Thank you both.Only one person has mentioned autism 5inthebed and that was his speech and language therapist.

The thing that bothers me is that obviously something is not right or he wouldnt be needing a special needs teacher at school.When i saw the senco she said that he will be assessed regulary and that if he doesnt show signs of improvement then he will be given a statement im not to sure what that all means or how long this period of assessment will be.

Sadnog my ds has behaviour problems also .I have asked on here as i would rather a real persons advice who is going through or has been through the same thing.We need to stop scouring the internet i went to bed in tears last night and he hasnt even been diagnosed with anything.

BeauticianNotMagician Wed 14-Jan-09 11:41:57

Hi amber32002 he loves routine and gets quite upset if it is broken.He isnt very sociable and struggles when playing with his brother thay do play but ds1 is quite aggressive and he has recently become very destructive and tries to break everything.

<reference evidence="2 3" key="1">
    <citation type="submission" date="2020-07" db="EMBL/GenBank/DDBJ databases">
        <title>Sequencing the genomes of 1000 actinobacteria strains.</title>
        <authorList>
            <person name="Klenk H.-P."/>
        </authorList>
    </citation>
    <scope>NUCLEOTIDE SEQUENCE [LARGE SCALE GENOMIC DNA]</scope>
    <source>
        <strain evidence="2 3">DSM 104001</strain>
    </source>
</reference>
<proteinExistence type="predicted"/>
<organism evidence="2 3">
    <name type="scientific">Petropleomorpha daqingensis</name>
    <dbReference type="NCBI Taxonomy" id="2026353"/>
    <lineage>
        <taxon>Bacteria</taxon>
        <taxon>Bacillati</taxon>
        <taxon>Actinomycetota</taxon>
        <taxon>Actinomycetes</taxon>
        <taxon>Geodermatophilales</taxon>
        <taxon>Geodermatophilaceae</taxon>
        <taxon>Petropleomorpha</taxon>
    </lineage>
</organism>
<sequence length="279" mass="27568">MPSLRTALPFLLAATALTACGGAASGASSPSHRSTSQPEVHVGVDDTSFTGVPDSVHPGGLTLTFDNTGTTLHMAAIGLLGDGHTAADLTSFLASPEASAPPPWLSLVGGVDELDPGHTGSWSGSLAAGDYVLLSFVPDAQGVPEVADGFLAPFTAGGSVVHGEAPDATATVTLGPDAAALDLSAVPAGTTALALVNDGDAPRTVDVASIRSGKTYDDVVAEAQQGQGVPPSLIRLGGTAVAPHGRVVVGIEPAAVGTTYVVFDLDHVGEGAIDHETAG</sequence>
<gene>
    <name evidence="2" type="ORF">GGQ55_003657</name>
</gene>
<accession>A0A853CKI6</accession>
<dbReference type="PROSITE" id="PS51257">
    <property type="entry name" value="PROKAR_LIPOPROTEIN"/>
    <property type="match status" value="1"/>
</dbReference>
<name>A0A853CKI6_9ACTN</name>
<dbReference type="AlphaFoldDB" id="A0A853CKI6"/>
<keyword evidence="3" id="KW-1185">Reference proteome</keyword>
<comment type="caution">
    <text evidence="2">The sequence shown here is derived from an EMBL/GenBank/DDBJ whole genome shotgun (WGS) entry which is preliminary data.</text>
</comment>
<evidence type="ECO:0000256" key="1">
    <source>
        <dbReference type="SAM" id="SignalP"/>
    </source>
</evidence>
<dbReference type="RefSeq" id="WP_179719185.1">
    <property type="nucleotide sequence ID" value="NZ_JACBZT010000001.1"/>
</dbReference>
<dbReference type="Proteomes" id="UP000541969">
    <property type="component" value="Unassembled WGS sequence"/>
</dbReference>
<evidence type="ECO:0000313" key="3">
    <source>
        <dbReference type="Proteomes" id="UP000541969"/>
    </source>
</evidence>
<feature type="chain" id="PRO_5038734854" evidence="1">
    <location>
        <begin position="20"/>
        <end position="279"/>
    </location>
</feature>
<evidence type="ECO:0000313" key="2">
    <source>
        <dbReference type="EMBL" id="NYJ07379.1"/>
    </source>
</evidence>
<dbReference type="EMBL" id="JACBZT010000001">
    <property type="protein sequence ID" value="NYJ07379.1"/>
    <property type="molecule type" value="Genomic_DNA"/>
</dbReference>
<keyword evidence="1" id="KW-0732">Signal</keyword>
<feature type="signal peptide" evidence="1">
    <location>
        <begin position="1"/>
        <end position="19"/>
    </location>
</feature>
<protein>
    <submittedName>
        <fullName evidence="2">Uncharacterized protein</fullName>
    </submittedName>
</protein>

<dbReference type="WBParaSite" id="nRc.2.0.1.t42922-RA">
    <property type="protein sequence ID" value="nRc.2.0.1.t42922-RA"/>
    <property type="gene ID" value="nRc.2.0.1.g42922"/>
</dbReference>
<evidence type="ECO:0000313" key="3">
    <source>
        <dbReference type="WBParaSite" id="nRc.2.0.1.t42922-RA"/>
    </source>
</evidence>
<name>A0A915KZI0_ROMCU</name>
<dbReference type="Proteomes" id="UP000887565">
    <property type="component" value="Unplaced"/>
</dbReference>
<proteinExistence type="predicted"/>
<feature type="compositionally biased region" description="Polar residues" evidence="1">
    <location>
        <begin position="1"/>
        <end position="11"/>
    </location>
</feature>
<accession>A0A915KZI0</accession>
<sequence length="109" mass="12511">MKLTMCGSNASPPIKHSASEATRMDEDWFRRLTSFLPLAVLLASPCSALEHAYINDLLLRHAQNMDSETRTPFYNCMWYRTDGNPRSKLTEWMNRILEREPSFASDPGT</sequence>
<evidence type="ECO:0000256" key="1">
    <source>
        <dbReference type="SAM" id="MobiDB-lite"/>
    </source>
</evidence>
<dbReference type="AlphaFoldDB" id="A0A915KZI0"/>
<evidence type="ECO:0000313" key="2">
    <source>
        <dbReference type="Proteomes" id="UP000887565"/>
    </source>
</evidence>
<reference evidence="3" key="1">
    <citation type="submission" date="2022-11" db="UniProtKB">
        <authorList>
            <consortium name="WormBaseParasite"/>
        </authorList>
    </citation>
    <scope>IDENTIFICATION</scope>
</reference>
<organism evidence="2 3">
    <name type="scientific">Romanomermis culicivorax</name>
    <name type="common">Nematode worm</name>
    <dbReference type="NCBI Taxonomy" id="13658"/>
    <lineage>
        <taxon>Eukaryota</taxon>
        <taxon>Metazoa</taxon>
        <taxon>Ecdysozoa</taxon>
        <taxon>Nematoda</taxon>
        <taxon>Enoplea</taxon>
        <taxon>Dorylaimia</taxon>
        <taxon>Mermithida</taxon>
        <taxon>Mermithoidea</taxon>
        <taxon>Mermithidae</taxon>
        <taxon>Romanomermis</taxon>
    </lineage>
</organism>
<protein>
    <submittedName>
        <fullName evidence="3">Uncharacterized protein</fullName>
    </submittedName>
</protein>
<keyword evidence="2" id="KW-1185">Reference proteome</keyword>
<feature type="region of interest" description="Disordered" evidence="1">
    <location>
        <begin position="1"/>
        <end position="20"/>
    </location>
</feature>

He is also extremly sensitive to noise and will always ask me 'mummy whats that noise'i often cant hear anything until we get closer to a noise.He complains that im too loud all the time which im really not and yet he shouts all the time.

I hear what your saying amber as he is highly intelligent and has a somewhat scary memory considering his age.Im glad you said about the gp because thats my problem i dont know who i should be seeing a doctor,the speech therapist,a health visitor.

sadnog Wed 14-Jan-09 11:45:17